WASHINGTON — Trying to work their way to a new labor deal, Commissioner Roger Goodell and NFL Players Association head DeMaurice Smith resumed negotiations for four hours Monday.
With both sides adhering to mediator George Cohen's admonition that they not discuss the talks publicly, it wasn't clear how much — if any — progress was made in the shorter-than-usual session. The only sure thing: The sides planned to meet again Tuesday.
The current collective bargaining agreement originally was set to expire last week, but two extensions have now pushed the cutoff to the end of Friday. After months of infrequent formal negotiations and plenty of acrimony, the sides have spent 12 days at the Federal Mediation Conciliation Service, but they still remain apart on key economic issues.
What will happen the rest of this week is still anyone's guess. If a deal isn't reached, the sides could agree to yet another extension and negotiate beyond Friday. Or talks could break off, leading to, possibly, a lockout by owners or antitrust lawsuits by players.
The NFL has not lost games to a work stoppage in nearly a quarter-century, and by agreeing to continue with mediation, the league and union made it clear neither was quite ready to make the drastic move of shutting down a sport that rakes in more than $9 billion a year in revenues and is more popular than ever. The past two Super Bowls rank No. 1 and No. 2 among most-watched TV programs in U.S. history.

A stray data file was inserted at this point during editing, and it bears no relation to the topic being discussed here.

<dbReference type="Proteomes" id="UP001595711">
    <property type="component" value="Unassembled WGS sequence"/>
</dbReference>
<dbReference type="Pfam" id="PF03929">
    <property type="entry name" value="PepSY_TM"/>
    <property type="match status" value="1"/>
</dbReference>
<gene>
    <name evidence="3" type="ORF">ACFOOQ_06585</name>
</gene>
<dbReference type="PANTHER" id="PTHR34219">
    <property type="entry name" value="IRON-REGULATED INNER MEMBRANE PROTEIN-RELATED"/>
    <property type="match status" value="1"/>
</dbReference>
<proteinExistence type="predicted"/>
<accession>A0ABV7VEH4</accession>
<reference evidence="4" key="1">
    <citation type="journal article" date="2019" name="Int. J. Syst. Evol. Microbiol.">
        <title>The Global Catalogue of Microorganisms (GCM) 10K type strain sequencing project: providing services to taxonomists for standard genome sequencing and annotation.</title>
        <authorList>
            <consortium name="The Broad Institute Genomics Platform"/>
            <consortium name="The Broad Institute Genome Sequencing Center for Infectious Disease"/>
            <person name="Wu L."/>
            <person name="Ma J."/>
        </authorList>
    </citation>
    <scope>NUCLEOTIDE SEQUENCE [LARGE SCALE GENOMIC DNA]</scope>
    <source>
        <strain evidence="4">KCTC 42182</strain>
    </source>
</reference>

The old CBA was agreed to in 2006, and owners exercised an opt-out clause in 2008, leading to the current stalemate.
Money, not surprisingly, is at the center of it all.
One person with knowledge of the negotiations told The Associated Press last week that the NFLPA has not agreed to any major economic concessions — and that the NFL has not agreed to the union's long-held demand that the league completely open its books and share all financial information.
The person spoke on condition of anonymity because Cohen insists that everyone involved stay mum about the substance of the talks.
The key issues have been:
—How to divide revenues, including what cut team owners should get up front to help cover costs such as stadium construction and improvement. Under the old deal, owners received about $1 billion off the top. They entered these negotiations seeking to add another $1 billion to it.
—A rookie wage scale, and where money saved by teams under that system would go.
—Benefits for retired players.
—The owners' push to expand the regular season from 16 games to 18 while reducing the preseason by two games.
For players to agree to a longer regular season, they would want substantial reductions in offseason workouts, minicamps and training camp. Should they get that, and if Smith can coax, say, five extra roster spots per team — resulting in 160 more jobs for players — perhaps the league and union could find common ground in that particular area.
Still, as Washington Redskins union representative Vonnie Holliday explained succinctly last week: "There's been some progress made. There's still a ways to go on major issues."
AP Pro Football Writer Barry Wilner in New York, and AP Sports Writer Joseph White in Washington, contributed to this report.